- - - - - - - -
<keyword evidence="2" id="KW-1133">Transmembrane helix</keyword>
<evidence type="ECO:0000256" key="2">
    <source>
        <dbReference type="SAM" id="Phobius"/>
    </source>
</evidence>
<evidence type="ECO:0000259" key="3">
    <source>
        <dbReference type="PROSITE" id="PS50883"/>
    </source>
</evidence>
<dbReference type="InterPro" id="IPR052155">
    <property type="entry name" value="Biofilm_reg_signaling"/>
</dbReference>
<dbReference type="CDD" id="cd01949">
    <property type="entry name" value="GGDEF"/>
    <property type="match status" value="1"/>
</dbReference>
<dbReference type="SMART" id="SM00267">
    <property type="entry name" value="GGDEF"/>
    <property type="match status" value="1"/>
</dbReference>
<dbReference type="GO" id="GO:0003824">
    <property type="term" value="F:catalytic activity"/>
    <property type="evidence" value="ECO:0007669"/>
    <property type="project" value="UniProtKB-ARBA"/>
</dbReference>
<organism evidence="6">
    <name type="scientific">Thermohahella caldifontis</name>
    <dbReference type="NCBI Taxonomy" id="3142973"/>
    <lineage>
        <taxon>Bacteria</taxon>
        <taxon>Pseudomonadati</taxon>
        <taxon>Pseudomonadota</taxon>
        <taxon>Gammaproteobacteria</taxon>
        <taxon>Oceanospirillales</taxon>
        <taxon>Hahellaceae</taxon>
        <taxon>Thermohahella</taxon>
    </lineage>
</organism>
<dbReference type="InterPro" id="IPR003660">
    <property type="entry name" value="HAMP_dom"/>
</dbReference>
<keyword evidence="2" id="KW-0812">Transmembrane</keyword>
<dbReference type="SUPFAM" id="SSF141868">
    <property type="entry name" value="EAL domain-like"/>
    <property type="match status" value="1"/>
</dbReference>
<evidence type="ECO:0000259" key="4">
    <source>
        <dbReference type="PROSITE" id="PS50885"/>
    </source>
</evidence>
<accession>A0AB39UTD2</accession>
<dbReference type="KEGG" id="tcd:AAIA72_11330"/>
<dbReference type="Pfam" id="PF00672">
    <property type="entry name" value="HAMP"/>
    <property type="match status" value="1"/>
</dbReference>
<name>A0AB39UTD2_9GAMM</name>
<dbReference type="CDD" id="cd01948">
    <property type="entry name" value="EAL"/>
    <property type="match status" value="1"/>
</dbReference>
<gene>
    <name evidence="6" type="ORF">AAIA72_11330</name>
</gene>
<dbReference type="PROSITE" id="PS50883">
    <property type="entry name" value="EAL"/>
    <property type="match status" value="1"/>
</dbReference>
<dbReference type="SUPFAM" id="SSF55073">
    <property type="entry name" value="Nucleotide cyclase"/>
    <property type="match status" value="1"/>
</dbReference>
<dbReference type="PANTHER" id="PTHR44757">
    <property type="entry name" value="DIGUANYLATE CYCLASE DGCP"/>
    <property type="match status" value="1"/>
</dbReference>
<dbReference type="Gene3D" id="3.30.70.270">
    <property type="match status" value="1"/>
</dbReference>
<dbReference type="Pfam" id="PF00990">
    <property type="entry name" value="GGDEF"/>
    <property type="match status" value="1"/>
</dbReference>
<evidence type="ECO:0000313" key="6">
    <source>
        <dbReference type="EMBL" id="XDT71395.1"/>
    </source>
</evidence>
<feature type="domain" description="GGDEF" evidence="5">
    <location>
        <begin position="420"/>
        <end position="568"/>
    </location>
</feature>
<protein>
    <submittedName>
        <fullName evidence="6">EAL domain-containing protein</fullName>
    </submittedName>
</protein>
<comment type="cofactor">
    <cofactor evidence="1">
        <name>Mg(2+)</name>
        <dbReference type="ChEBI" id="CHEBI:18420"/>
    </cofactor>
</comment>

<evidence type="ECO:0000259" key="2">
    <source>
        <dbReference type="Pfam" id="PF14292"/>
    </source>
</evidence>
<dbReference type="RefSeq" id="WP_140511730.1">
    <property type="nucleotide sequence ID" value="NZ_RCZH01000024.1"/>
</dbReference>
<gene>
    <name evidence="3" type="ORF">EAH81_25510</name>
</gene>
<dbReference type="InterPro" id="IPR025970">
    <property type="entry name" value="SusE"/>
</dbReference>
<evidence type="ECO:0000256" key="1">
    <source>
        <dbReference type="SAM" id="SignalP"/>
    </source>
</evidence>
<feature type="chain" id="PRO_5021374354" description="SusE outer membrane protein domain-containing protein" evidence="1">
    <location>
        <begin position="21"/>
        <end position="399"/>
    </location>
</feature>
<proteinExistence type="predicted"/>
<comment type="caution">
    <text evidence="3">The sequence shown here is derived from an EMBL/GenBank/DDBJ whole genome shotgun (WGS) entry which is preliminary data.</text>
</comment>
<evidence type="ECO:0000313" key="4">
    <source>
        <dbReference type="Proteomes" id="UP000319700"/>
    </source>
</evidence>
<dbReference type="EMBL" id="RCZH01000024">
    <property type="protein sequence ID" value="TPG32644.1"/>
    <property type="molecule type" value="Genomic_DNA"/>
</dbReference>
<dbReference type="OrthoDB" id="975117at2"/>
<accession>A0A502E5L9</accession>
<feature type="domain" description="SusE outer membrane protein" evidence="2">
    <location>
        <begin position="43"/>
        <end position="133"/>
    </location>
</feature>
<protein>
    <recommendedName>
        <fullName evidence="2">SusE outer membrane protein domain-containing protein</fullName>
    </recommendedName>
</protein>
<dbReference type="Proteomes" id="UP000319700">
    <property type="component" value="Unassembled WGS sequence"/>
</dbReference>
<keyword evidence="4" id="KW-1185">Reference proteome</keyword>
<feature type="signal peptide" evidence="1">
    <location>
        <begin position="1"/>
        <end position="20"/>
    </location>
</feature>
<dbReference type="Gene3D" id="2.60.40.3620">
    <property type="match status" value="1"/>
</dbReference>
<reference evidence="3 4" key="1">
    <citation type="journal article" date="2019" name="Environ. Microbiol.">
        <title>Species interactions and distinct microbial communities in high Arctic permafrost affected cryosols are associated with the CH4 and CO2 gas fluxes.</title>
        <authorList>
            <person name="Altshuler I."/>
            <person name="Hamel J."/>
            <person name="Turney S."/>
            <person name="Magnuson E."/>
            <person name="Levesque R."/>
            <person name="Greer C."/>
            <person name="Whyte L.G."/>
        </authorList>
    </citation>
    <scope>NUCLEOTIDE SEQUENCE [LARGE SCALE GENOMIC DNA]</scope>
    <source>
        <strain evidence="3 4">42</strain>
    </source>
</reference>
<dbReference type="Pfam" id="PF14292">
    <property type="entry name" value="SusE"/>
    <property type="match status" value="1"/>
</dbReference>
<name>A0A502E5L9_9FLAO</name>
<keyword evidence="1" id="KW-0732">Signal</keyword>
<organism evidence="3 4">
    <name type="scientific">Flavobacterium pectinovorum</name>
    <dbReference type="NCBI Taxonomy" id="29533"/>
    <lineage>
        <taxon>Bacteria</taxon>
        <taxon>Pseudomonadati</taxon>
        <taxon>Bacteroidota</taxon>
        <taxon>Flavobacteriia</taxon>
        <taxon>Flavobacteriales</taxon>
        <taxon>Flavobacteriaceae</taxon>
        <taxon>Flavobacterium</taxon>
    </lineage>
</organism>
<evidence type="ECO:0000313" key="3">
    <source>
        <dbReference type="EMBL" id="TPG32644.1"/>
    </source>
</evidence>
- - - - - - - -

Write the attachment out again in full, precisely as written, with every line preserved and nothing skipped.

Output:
<keyword evidence="2" id="KW-1133">Transmembrane helix</keyword>
<evidence type="ECO:0000256" key="2">
    <source>
        <dbReference type="SAM" id="Phobius"/>
    </source>
</evidence>
<evidence type="ECO:0000259" key="3">
    <source>
        <dbReference type="PROSITE" id="PS50883"/>
    </source>
</evidence>
<dbReference type="InterPro" id="IPR052155">
    <property type="entry name" value="Biofilm_reg_signaling"/>
</dbReference>
<dbReference type="CDD" id="cd01949">
    <property type="entry name" value="GGDEF"/>
    <property type="match status" value="1"/>
</dbReference>
<dbReference type="SMART" id="SM00267">
    <property type="entry name" value="GGDEF"/>
    <property type="match status" value="1"/>
</dbReference>
<dbReference type="GO" id="GO:0003824">
    <property type="term" value="F:catalytic activity"/>
    <property type="evidence" value="ECO:0007669"/>
    <property type="project" value="UniProtKB-ARBA"/>
</dbReference>
<organism evidence="6">
    <name type="scientific">Thermohahella caldifontis</name>
    <dbReference type="NCBI Taxonomy" id="3142973"/>
    <lineage>
        <taxon>Bacteria</taxon>
        <taxon>Pseudomonadati</taxon>
        <taxon>Pseudomonadota</taxon>
        <taxon>Gammaproteobacteria</taxon>
        <taxon>Oceanospirillales</taxon>
        <taxon>Hahellaceae</taxon>
        <taxon>Thermohahella</taxon>
    </lineage>
</organism>
<dbReference type="InterPro" id="IPR003660">
    <property type="entry name" value="HAMP_dom"/>
</dbReference>
<keyword evidence="2" id="KW-0812">Transmembrane</keyword>
<dbReference type="SUPFAM" id="SSF141868">
    <property type="entry name" value="EAL domain-like"/>
    <property type="match status" value="1"/>
</dbReference>
<evidence type="ECO:0000259" key="4">
    <source>
        <dbReference type="PROSITE" id="PS50885"/>
    </source>
</evidence>
<accession>A0AB39UTD2</accession>
<dbReference type="KEGG" id="tcd:AAIA72_11330"/>
<dbReference type="Pfam" id="PF00672">
    <property type="entry name" value="HAMP"/>
    <property type="match status" value="1"/>
</dbReference>
<name>A0AB39UTD2_9GAMM</name>
<dbReference type="CDD" id="cd01948">
    <property type="entry name" value="EAL"/>
    <property type="match status" value="1"/>
</dbReference>
<gene>
    <name evidence="6" type="ORF">AAIA72_11330</name>
</gene>
<dbReference type="PROSITE" id="PS50883">
    <property type="entry name" value="EAL"/>
    <property type="match status" value="1"/>
</dbReference>
<dbReference type="SUPFAM" id="SSF55073">
    <property type="entry name" value="Nucleotide cyclase"/>
    <property type="match status" value="1"/>
</dbReference>
<dbReference type="PANTHER" id="PTHR44757">
    <property type="entry name" value="DIGUANYLATE CYCLASE DGCP"/>
    <property type="match status" value="1"/>
</dbReference>
<dbReference type="Gene3D" id="3.30.70.270">
    <property type="match status" value="1"/>
</dbReference>
<dbReference type="Pfam" id="PF00990">
    <property type="entry name" value="GGDEF"/>
    <property type="match status" value="1"/>
</dbReference>
<evidence type="ECO:0000313" key="6">
    <source>
        <dbReference type="EMBL" id="XDT71395.1"/>
    </source>
</evidence>
<feature type="domain" description="GGDEF" evidence="5">
    <location>
        <begin position="420"/>
        <end position="568"/>
    </location>
</feature>
<protein>
    <submittedName>
        <fullName evidence="6">EAL domain-containing protein</fullName>
    </submittedName>
</protein>
<comment type="cofactor">
    <cofactor evidence="1">
        <name>Mg(2+)</name>
        <dbReference type="ChEBI" id="CHEBI:18420"/>
    </cofactor>
</comment>

<evidence type="ECO:0000259" key="2">
    <source>
        <dbReference type="Pfam" id="PF14292"/>
    </source>
</evidence>
<dbReference type="RefSeq" id="WP_140511730.1">
    <property type="nucleotide sequence ID" value="NZ_RCZH01000024.1"/>
</dbReference>
<gene>
    <name evidence="3" type="ORF">EAH81_25510</name>
</gene>
<dbReference type="InterPro" id="IPR025970">
    <property type="entry name" value="SusE"/>
</dbReference>
<evidence type="ECO:0000256" key="1">
    <source>
        <dbReference type="SAM" id="SignalP"/>
    </source>
</evidence>
<feature type="chain" id="PRO_5021374354" description="SusE outer membrane protein domain-containing protein" evidence="1">
    <location>
        <begin position="21"/>
        <end position="399"/>
    </location>
</feature>
<proteinExistence type="predicted"/>
<comment type="caution">
    <text evidence="3">The sequence shown here is derived from an EMBL/GenBank/DDBJ whole genome shotgun (WGS) entry which is preliminary data.</text>
</comment>
<evidence type="ECO:0000313" key="4">
    <source>
        <dbReference type="Proteomes" id="UP000319700"/>
    </source>
</evidence>
<dbReference type="EMBL" id="RCZH01000024">
    <property type="protein sequence ID" value="TPG32644.1"/>
    <property type="molecule type" value="Genomic_DNA"/>
</dbReference>
<dbReference type="OrthoDB" id="975117at2"/>
<accession>A0A502E5L9</accession>
<feature type="domain" description="SusE outer membrane protein" evidence="2">
    <location>
        <begin position="43"/>
        <end position="133"/>
    </location>
</feature>
<protein>
    <recommendedName>
        <fullName evidence="2">SusE outer membrane protein domain-containing protein</fullName>
    </recommendedName>
</protein>
<dbReference type="Proteomes" id="UP000319700">
    <property type="component" value="Unassembled WGS sequence"/>
</dbReference>
<keyword evidence="4" id="KW-1185">Reference proteome</keyword>
<feature type="signal peptide" evidence="1">
    <location>
        <begin position="1"/>
        <end position="20"/>
    </location>
</feature>
<dbReference type="Gene3D" id="2.60.40.3620">
    <property type="match status" value="1"/>
</dbReference>
<reference evidence="3 4" key="1">
    <citation type="journal article" date="2019" name="Environ. Microbiol.">
        <title>Species interactions and distinct microbial communities in high Arctic permafrost affected cryosols are associated with the CH4 and CO2 gas fluxes.</title>
        <authorList>
            <person name="Altshuler I."/>
            <person name="Hamel J."/>
            <person name="Turney S."/>
            <person name="Magnuson E."/>
            <person name="Levesque R."/>
            <person name="Greer C."/>
            <person name="Whyte L.G."/>
        </authorList>
    </citation>
    <scope>NUCLEOTIDE SEQUENCE [LARGE SCALE GENOMIC DNA]</scope>
    <source>
        <strain evidence="3 4">42</strain>
    </source>
</reference>
<dbReference type="Pfam" id="PF14292">
    <property type="entry name" value="SusE"/>
    <property type="match status" value="1"/>
</dbReference>
<name>A0A502E5L9_9FLAO</name>
<keyword evidence="1" id="KW-0732">Signal</keyword>
<organism evidence="3 4">
    <name type="scientific">Flavobacterium pectinovorum</name>
    <dbReference type="NCBI Taxonomy" id="29533"/>
    <lineage>
        <taxon>Bacteria</taxon>
        <taxon>Pseudomonadati</taxon>
        <taxon>Bacteroidota</taxon>
        <taxon>Flavobacteriia</taxon>
        <taxon>Flavobacteriales</taxon>
        <taxon>Flavobacteriaceae</taxon>
        <taxon>Flavobacterium</taxon>
    </lineage>
</organism>
<evidence type="ECO:0000313" key="3">
    <source>
        <dbReference type="EMBL" id="TPG32644.1"/>
    </source>
</evidence>